China on Wednesday published new rules to help vehicle credit lenders curb risks as they gear up to cash in on the world's fastest-growing major car market, Reuters reported.

The report said the rules, published on the central bank's Web site public feedback until February 20, were "aimed at regulating the vehicle loan business to prevent risks and safeguarding the legitimate rights of lenders and borrowers".

Reuters noted that General Motors, Volkswagen and Toyota have won regulatory approval to enter China's vehicle finance market.

According to the report, the bank said the draft rules, which are open to revision, covered vehicle loans extended by commercial banks, urban credit cooperatives and non-bank vehicle finance firms.

Most vehicle loans would have a maximum five-year maturity with interest rates determined through negotiations between lenders and borrowers "on the basis of the interest rate policy of the People's Bank of China, Reuters said.

Lenders must establish sound credit rating system on borrowers, including assessing their jobs, incomes, guarantors and payment histories to help prevent risks, the report added.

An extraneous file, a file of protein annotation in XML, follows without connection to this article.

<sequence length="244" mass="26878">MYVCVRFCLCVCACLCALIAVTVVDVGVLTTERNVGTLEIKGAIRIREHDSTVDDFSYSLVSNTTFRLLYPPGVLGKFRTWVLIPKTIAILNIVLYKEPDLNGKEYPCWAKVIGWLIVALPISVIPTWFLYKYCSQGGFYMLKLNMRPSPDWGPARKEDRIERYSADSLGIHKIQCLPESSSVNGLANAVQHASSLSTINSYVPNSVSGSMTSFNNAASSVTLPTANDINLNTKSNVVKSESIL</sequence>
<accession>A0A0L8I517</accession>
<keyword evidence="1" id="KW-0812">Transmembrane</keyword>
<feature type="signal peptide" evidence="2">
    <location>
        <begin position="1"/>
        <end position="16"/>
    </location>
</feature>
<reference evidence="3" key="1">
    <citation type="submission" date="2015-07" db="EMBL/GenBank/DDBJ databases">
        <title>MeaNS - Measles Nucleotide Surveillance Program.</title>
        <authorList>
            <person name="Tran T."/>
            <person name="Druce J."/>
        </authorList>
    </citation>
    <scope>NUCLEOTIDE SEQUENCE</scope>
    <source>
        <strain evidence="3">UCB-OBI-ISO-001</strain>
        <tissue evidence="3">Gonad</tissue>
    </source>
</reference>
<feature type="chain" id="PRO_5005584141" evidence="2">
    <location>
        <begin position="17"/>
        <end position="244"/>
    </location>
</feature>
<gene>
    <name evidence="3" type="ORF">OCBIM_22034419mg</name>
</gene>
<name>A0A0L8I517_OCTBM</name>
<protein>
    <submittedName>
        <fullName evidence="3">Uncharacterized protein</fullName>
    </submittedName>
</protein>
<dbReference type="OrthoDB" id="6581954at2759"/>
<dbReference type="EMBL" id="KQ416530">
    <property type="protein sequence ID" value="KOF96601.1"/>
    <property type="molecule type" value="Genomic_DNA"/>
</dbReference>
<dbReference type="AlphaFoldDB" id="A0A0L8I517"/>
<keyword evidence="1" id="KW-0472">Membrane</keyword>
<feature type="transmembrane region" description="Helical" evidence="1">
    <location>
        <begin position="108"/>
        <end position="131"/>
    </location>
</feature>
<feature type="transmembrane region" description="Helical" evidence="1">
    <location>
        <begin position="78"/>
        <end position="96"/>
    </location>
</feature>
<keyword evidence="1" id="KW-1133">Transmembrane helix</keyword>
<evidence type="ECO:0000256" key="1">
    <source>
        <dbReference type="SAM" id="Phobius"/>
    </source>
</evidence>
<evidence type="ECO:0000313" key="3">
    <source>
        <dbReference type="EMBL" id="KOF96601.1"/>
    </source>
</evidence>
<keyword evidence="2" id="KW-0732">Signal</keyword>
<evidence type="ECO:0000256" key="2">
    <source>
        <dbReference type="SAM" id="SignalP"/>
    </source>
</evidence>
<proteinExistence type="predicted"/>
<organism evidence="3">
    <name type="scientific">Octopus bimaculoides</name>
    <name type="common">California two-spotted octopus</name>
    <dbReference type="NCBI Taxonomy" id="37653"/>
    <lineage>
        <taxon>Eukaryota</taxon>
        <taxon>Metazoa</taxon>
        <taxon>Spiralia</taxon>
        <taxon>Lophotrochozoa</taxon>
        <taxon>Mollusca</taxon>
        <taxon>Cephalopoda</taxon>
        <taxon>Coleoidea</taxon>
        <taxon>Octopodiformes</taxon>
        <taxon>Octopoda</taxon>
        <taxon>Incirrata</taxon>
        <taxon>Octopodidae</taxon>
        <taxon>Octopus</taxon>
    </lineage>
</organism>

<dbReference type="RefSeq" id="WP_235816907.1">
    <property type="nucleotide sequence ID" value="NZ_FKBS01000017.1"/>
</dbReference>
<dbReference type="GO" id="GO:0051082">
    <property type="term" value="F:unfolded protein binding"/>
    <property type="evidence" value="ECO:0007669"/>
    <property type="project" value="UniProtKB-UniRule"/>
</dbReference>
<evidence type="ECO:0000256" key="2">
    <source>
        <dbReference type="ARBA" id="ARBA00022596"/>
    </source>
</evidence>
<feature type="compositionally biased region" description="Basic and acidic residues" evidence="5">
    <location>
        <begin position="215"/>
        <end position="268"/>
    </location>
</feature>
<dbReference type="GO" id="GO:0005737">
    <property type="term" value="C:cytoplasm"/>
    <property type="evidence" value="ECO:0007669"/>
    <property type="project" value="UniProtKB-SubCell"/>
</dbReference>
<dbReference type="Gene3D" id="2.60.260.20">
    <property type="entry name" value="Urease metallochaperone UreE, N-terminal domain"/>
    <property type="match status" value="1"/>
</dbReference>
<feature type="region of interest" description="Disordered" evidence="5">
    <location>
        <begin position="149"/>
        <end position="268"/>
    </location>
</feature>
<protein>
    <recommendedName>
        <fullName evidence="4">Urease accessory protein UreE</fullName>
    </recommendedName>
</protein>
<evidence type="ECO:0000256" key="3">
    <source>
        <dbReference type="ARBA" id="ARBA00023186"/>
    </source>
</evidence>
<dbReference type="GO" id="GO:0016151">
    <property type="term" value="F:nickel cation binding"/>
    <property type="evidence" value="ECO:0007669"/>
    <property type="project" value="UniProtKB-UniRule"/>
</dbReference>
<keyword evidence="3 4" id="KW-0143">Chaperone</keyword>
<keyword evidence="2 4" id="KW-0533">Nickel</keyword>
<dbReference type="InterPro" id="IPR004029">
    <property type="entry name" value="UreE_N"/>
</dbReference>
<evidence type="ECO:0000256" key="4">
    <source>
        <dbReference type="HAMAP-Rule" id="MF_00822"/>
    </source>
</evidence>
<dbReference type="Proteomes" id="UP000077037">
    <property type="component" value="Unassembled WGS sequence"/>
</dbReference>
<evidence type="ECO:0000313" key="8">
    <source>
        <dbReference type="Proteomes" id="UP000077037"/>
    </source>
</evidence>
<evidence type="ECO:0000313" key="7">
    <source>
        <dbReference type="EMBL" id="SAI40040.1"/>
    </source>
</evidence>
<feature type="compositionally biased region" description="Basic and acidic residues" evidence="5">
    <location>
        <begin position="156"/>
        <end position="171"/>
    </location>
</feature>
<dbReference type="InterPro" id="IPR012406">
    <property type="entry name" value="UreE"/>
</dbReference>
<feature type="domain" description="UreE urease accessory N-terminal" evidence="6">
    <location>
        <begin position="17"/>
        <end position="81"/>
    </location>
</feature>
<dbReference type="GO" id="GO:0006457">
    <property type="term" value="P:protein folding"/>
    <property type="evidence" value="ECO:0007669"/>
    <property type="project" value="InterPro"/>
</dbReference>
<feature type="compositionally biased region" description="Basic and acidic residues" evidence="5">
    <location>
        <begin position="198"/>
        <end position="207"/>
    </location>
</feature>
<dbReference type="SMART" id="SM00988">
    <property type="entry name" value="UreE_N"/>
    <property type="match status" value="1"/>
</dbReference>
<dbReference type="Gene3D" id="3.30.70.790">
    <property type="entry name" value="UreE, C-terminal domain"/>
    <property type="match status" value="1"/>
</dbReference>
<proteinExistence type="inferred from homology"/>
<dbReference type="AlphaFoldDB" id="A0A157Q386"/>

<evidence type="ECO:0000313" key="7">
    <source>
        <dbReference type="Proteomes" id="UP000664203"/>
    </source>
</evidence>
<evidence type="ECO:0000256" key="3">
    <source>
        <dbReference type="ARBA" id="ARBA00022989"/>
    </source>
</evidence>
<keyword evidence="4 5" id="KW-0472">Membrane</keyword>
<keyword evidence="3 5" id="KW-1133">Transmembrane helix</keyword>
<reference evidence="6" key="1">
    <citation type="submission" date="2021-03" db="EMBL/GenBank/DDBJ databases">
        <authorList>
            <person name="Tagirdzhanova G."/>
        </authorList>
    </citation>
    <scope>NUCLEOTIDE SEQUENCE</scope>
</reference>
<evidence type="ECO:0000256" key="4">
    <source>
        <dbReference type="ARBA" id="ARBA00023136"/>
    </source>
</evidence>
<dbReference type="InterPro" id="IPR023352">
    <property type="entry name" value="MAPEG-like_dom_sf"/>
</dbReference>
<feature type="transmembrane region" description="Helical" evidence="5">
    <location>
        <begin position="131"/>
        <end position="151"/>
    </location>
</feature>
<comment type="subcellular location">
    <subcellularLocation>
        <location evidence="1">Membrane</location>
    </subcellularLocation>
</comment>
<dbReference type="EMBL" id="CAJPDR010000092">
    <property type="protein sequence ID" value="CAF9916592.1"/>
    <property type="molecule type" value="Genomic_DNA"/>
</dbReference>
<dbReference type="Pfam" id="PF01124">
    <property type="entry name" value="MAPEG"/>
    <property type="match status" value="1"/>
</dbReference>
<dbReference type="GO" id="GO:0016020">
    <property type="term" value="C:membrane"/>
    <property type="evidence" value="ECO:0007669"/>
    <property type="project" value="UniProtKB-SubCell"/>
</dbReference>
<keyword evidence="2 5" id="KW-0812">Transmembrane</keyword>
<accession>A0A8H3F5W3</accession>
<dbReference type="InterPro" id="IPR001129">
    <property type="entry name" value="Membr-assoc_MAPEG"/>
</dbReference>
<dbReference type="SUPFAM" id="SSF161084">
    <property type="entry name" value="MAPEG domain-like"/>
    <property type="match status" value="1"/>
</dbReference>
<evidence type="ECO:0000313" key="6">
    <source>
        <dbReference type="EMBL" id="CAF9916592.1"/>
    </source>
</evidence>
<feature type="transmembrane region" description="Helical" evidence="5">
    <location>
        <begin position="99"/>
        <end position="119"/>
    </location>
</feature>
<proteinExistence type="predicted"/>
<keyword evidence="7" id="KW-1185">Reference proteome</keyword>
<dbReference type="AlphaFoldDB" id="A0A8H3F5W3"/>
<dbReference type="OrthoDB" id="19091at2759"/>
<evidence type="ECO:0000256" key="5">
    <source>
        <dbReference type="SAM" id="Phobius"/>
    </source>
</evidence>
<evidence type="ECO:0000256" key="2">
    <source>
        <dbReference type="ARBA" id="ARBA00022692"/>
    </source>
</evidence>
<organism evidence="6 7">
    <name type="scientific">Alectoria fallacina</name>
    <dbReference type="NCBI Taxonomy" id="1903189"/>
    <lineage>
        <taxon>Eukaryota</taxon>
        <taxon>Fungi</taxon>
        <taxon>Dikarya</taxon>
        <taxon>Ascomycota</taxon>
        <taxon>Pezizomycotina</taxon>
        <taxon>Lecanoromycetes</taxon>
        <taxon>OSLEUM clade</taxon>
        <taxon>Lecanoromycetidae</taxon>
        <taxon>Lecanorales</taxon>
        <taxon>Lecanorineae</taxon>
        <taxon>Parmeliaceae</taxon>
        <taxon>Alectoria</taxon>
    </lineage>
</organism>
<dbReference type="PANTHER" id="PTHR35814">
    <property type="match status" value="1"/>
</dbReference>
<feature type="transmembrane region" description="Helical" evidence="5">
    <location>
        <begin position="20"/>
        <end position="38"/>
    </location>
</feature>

Banks and other lenders would be allowed to make loans to car dealers, but they must establish credit rating systems on them while he amount of the loan to ordinary car buyers cannot exceed 80% of the price. The credit ceiling for buyers of commercial vehicles would be 70% and banks must keep tracking vehicle loan borrowers and make adequate provisions for bad loans, according to the rules cited by Reuters.

The news agency noted that Chinese banks have only been offering loans since 1998, but the service has been hampered by a lack of credit ratings and a cultural aversion to debt.

According to Reuters, fewer than 20% of car buyers in China use loans, all provided by local banks, compared with upward of 80% in developed markets in North America and Europe.